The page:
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An Official Publication of the Indian Association of Oral and Maxillofacial Pathologists


 
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Year : 2019  |  Volume : 23  |  Issue : 2  |  Page : 295-299
 

Morphological analysis of various rugae patterns among Dravidian population


1 Department of Oral and Maxillofacial Pathology, Mahe Institute of Dental Science and Hospital, Mahe – U.T. of Puducherry, India
2 Department of Prosthodontics, Mahe Institute of Dental Science and Hospital, Mahe – U.T. of Puducherry, India
3 Department of Periodontics, Melaka-Manipal Medical College, Melaka, Malaysia

Date of Submission30-Oct-2018
Date of Acceptance13-May-2019
Date of Web Publication20-Aug-2019

Correspondence Address:
Nandakishore Bhojaraju
Department of Prosthodontics, Mahe Institute of Dental Science and Hospital, Mahe – U.T. of Puducherry
India
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Source of Support: None, Conflict of Interest: None


DOI: 10.4103/jomfp.JOMFP_277_18

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   Abstract 


Aim: The aim of this study was to analyze and identify differences in the palatal rugae patterns and genderwise distributions in three different populations (Kerala, Mahe and Puducherry).
Materials and Methods: Ninety maxillary study models (30 from each group including males and females) were examined in the age group ranging from 18 to 25 years. The palatal rugae pattern was analyzed for shape.
Results: After analyzing the rugae patterns among the groups, the most common pattern was the wavy pattern (53.57%) followed by curved (18.22%) and straight (13.66%). The least was circular (1.3%). When compared between sex, the most common pattern was found to be wavy (male – 54.3% and female – 53.09%), while the curved pattern was more common among the females (21.09%) than males (13.97%). The straight pattern was more common among the males (18.8%) than females (10.18%). The least common pattern was found to be the circular in both sexes which accounted for around 1%.
Conclusion: This study shows no two palates are identical in terms of their rugae pattern. Palatal rugae possess unique characteristics as they are absolutely individualistic. Study also confirms that the “wavy” type of palatal rugae pattern was the most predominant among these three populations.


Keywords: Palatal rugae, rugae pattern, study model


How to cite this article:
Selvamani M, Bindiya P K, Bhojaraju N, Bastian T S, Suhana H S, Mathew M. Morphological analysis of various rugae patterns among Dravidian population. J Oral Maxillofac Pathol 2019;23:295-9

How to cite this URL:
Selvamani M, Bindiya P K, Bhojaraju N, Bastian T S, Suhana H S, Mathew M. Morphological analysis of various rugae patterns among Dravidian population. J Oral Maxillofac Pathol [serial online] 2019 [cited 2019 Nov 13];23:295-9. Available from: http://www.jomfp.in/text.asp?2019/23/2/295/264822





   Introduction Top


In forensic dentistry, the oral cavity plays an important role because of its unique anatomy of the teeth. Teeth are more durable than other parts of the body. However, in certain situations, if teeth are lost, the use of palatal rugae has been suggested as an alternative method for identification.[1] Palatal rugae or transverse palatine folds are irregular mucosal elevations present in the anterior third of the palate. Rugae are well protected by the lip, the buccal pad of fat and teeth. Hence, they survive postmortem insults. It is asymmetrical and arranged in the transverse direction from palatine raphe located in midsagittal plane.[2] Palatal rugae are known to be stable and unique to an individual and are well protected from trauma and insulated from heat and thus survive postmortem insults.[3] Once formed, they do not undergo any changes except in length (due to normal growth) and remain in the same position throughout a person's entire life.[1]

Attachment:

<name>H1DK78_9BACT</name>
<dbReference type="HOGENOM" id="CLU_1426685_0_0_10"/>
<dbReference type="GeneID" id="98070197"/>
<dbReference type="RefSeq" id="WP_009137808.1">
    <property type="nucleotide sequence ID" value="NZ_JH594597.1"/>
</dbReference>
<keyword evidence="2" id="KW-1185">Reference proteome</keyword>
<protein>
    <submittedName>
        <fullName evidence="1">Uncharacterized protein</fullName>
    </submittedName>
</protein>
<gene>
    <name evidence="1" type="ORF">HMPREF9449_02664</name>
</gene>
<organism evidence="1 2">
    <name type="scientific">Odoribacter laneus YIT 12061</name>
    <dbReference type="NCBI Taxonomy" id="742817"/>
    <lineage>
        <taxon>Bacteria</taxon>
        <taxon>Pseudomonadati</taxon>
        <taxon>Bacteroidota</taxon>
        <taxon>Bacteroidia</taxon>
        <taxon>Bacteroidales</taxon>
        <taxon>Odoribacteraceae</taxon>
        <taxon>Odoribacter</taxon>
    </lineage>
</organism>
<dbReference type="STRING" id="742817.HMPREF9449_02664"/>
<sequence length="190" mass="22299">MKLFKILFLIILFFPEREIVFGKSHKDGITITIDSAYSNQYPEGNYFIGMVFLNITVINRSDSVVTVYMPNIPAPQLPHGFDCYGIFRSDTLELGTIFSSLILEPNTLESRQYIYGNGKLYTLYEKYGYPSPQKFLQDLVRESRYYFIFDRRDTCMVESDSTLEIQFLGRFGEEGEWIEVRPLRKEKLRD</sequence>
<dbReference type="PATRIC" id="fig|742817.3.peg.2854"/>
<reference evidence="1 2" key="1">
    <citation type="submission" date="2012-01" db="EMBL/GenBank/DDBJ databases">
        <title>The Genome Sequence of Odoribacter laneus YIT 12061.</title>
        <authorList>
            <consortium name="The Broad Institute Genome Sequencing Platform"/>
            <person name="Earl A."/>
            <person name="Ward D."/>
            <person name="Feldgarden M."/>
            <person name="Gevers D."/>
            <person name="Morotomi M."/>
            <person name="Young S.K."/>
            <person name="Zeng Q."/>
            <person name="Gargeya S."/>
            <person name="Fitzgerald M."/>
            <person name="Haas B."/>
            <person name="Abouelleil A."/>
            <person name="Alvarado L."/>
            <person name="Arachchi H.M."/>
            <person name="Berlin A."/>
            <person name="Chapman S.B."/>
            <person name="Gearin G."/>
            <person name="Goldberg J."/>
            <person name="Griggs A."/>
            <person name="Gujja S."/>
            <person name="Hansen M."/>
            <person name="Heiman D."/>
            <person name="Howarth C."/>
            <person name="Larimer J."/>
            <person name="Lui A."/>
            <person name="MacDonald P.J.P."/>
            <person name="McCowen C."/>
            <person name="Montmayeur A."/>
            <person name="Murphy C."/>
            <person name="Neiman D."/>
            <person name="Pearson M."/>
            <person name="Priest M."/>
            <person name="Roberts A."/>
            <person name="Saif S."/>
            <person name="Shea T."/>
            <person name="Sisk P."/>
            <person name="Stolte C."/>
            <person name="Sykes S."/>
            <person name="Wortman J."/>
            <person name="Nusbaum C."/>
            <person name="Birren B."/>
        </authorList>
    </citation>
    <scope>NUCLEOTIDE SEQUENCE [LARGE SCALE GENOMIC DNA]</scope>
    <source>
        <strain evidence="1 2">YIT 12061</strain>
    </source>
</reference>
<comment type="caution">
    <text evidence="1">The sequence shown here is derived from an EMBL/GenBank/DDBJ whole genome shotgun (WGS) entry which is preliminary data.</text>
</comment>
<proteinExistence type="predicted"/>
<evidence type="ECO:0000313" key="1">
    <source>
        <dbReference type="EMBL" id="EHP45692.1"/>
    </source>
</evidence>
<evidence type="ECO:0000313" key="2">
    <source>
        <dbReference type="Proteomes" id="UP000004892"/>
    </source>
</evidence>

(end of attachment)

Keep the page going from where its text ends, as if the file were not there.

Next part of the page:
They are not only unique to humans but also specific to ethnic groups, facilitating population identification which is essential in mass disasters and hence useful in population identification in forensic dentistry.[4],[5] In fact, differences in rugae patterns have been found in relatively similar population groups.

The present study was aimed at analyzing the rugae pattern between three different populations of Kerala, Puducherry (bound by the state of Tamil Nadu) and Mayyazhi/Mahe U.T of Puducherry (which is surrounded by the state of Kerala) subpopulation.


   Materials and Methods Top


The sample comprised of three population groups, namely Mahe, Puducherry and Kerala. A total of 90 participants were selected using random sampling with 30 participants in each group. An age group ranging from 18 to 25 years was included. Individuals with full erupted permanent teeth with the exception of the third molar were included in the study. The individuals with a history of facial trauma, maxillofacial surgery, orthodontic treatment, craniofacial abnormalities and endocrine disease were excluded from the study. Before the study, the details of the procedure were explained to the study participants, and written informed consent was obtained.

Each study sample was examined clinically, and appropriate maxillary impression tray was selected and impressions were recorded using irreversible hydrocolloid material. The impressions were then poured with dental stone [Figure 1]. These casts were numbered accordingly belonging to individual states and gender.
Figure 1: Photograph showing palatal rugae